Philippe Michel Crémant du Jura NV

From the Aldi website: “Made from 100% Chardonnay this wine has a sophisticated subtlety with stimulating fresh citrus notes and a lovely length.  Perfect for any occasion, with hints of apple and lemon citrus.”

£7.29 UK / €10.49 Ireland

Kicks most prosecco’s arse!


The full list of 2015 Valentines Wines posts:

Tasting Events

Some Highlights from the Molloys Press Tasting

Molloys Liquor Stores is a off licence group with 10 outlets around Dublin plus their website www.molloys.com.  Their range is biased towards cost-conscious everyday bottles, but as they import many of them exclusively they can cut out the middle-man and offer good value for money.

Here are some of the highlights from their recent press tasting:

Champagne Jean Comyn “Harmonie” Brut NV (€34.99)

Champagne Jean Comyn "Harmonie" Brut NV
Champagne Jean Comyn “Harmonie” Brut NV

It’s a bakery in a bottle!  An amazing brioche nose points to extended ageing on the lees – the minimum for a non vintage Champagne is 15 months but I would guess at double that or more.  There’s fresh strawberry on the attack (from Pinots Noir and Meunier) followed by lemon (from Chardonnay), and a crisp finish.

This won a silver medal at last year’s IWC which is impressive for an unknown (to me at least) brand.  Please don’t buy Moët, buy this instead – it’s far nicer.

Botter Prosecco DOC Spumante “Extra Dry” NV (€16.49)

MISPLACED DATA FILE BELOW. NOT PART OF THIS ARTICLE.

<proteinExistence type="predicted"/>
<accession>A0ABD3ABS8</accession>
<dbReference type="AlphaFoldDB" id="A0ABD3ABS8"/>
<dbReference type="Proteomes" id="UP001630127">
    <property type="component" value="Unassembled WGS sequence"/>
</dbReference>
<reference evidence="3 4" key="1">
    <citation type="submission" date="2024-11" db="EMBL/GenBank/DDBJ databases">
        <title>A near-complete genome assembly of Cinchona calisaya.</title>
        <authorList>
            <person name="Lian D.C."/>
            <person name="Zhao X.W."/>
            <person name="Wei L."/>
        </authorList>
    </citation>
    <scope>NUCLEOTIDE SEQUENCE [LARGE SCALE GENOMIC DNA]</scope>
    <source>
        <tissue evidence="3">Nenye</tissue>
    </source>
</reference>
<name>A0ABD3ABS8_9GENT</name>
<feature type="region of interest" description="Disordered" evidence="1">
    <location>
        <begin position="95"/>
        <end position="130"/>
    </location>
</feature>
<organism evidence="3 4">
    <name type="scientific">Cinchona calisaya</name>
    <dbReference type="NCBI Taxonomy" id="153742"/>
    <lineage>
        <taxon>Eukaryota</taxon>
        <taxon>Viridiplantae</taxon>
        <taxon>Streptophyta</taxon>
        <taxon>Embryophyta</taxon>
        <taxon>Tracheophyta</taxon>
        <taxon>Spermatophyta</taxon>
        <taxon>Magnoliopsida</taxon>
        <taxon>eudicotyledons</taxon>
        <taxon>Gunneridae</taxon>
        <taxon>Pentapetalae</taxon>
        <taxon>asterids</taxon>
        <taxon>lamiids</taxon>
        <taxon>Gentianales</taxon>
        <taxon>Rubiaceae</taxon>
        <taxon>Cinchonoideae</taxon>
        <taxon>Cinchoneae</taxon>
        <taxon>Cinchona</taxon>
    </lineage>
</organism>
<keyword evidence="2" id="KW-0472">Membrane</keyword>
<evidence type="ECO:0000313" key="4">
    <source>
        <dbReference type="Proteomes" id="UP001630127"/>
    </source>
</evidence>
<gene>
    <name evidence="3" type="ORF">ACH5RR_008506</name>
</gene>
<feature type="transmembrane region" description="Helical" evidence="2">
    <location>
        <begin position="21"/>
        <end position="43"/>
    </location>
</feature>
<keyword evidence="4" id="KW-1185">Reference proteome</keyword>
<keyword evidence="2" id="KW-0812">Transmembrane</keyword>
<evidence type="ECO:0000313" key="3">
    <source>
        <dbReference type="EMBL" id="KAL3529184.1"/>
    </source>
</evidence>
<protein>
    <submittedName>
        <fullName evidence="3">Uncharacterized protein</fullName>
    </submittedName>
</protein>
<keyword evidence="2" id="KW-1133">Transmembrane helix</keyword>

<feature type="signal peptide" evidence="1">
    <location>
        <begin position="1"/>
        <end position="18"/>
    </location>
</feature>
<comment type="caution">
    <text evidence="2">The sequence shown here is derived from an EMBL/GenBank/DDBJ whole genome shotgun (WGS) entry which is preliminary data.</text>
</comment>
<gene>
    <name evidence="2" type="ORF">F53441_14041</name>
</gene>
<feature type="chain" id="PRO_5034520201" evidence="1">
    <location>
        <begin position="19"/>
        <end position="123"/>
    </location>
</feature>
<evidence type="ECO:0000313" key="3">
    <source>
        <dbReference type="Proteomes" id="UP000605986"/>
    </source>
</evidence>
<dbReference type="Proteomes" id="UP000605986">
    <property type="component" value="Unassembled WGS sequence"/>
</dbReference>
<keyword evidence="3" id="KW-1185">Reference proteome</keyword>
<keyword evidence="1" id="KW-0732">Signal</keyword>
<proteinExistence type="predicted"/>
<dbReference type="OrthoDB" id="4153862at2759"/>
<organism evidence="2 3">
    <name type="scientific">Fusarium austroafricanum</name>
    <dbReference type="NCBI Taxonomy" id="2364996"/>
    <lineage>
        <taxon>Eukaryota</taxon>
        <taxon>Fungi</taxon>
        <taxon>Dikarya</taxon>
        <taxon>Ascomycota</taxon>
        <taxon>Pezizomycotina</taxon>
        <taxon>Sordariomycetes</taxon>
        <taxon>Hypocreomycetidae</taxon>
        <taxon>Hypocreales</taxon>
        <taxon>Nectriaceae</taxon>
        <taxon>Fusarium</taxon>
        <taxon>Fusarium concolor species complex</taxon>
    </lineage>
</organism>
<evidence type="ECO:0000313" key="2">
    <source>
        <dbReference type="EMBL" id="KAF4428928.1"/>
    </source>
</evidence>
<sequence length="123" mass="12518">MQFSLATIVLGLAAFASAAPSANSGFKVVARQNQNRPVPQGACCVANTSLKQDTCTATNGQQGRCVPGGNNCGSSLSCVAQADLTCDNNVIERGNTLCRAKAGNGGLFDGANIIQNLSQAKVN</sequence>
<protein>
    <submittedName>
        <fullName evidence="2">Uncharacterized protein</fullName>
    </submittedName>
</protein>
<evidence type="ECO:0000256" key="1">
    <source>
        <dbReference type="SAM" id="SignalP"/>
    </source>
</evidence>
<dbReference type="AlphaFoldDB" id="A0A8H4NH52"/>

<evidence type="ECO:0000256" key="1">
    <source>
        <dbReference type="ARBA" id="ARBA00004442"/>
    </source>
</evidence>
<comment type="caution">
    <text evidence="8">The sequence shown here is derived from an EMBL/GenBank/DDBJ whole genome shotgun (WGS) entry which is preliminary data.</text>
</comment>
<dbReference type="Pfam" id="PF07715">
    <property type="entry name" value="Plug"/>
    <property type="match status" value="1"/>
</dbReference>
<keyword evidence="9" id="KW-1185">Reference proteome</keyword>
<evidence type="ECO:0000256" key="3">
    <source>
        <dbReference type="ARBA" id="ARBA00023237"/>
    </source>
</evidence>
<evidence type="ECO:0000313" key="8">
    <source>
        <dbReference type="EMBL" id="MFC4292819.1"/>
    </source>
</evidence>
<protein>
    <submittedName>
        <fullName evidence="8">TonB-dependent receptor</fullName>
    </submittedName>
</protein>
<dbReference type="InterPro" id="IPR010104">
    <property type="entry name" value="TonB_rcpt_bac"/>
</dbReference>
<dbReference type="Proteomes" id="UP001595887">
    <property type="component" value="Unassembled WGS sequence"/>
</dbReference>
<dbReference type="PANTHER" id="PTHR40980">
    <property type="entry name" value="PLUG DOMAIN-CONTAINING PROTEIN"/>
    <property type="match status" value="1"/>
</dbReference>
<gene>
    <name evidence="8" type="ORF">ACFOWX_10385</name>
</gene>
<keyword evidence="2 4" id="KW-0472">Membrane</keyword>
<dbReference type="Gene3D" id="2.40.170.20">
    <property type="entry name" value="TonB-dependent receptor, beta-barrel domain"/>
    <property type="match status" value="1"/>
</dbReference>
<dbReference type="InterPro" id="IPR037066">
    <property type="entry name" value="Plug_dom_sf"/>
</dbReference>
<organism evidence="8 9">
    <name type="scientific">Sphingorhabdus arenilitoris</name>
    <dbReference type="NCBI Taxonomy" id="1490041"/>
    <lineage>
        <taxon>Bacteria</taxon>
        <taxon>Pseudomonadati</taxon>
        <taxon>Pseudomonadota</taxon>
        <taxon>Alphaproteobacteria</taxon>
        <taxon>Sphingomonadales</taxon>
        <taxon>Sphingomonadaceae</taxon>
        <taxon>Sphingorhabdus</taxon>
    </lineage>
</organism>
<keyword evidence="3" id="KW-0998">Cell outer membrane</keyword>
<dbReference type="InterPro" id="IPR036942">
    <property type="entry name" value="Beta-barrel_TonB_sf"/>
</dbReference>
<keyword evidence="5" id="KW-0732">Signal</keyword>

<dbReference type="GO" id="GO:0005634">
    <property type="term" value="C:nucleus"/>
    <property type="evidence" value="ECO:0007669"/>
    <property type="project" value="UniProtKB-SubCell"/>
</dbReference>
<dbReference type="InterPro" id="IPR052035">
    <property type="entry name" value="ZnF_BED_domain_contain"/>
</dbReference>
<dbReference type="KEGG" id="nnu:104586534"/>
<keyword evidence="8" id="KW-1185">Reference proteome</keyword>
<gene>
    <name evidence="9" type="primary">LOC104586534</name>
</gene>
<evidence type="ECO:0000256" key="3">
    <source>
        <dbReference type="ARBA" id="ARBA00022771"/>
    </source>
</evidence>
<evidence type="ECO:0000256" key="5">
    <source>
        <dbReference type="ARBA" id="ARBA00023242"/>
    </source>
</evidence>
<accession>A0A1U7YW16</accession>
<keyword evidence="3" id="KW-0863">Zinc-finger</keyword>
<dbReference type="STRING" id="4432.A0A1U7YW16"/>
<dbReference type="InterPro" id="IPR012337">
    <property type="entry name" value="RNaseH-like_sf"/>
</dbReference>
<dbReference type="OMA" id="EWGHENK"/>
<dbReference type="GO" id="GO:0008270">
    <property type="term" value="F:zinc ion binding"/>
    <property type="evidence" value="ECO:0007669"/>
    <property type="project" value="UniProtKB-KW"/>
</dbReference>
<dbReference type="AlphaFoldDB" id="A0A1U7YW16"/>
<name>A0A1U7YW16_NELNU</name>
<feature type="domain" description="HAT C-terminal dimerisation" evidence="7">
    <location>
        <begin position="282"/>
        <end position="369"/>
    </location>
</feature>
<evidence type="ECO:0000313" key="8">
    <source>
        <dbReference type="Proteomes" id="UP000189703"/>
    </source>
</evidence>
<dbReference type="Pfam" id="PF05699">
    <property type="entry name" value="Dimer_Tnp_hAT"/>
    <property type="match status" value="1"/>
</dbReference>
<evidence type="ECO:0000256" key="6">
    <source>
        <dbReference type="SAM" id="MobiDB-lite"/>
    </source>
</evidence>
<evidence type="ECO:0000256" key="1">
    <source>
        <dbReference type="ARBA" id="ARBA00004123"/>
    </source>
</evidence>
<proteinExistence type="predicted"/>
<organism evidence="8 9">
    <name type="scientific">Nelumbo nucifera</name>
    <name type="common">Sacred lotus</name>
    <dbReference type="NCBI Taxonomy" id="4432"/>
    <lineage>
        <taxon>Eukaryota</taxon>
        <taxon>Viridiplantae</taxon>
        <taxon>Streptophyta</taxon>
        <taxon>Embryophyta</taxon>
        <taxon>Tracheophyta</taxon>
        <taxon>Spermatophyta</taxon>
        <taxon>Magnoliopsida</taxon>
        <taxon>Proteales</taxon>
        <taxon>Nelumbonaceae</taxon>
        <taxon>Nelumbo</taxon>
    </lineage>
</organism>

Botter Prosecco DOC Spumante "Extra Dry" NV
Botter Prosecco DOC Spumante “Extra Dry” NV

Decoding the label tells us that this Prosecco  is fully sparkling (Spumante) and north of off-dry – confusingly Extra Dry means no such thing, but consumers like to think that they like dry wines.  This is the most expensive of the five Proseccos that Molloys import – the extra tax on Spumante compared to Frizzante ensures it’s not one of the cheapest – but I think it’s also the best value.

I don’t mind a glass of Prosecco but I rarely fancy a second – this is an exception to that rule.  This has a grapey nose (go figure!) and then pear and red apple on the palate, wrapped in a creamy lemon mousse.  It’s not trying to be Champagne but it is a grown up drink that should please most.

Colombelle l’Original IGP Côtes de Gascogne 2013 (€8.99)

Colombelle l'Original IGP Côtes de Gascogne 2013
Colombelle l’Original IGP Côtes de Gascogne 2013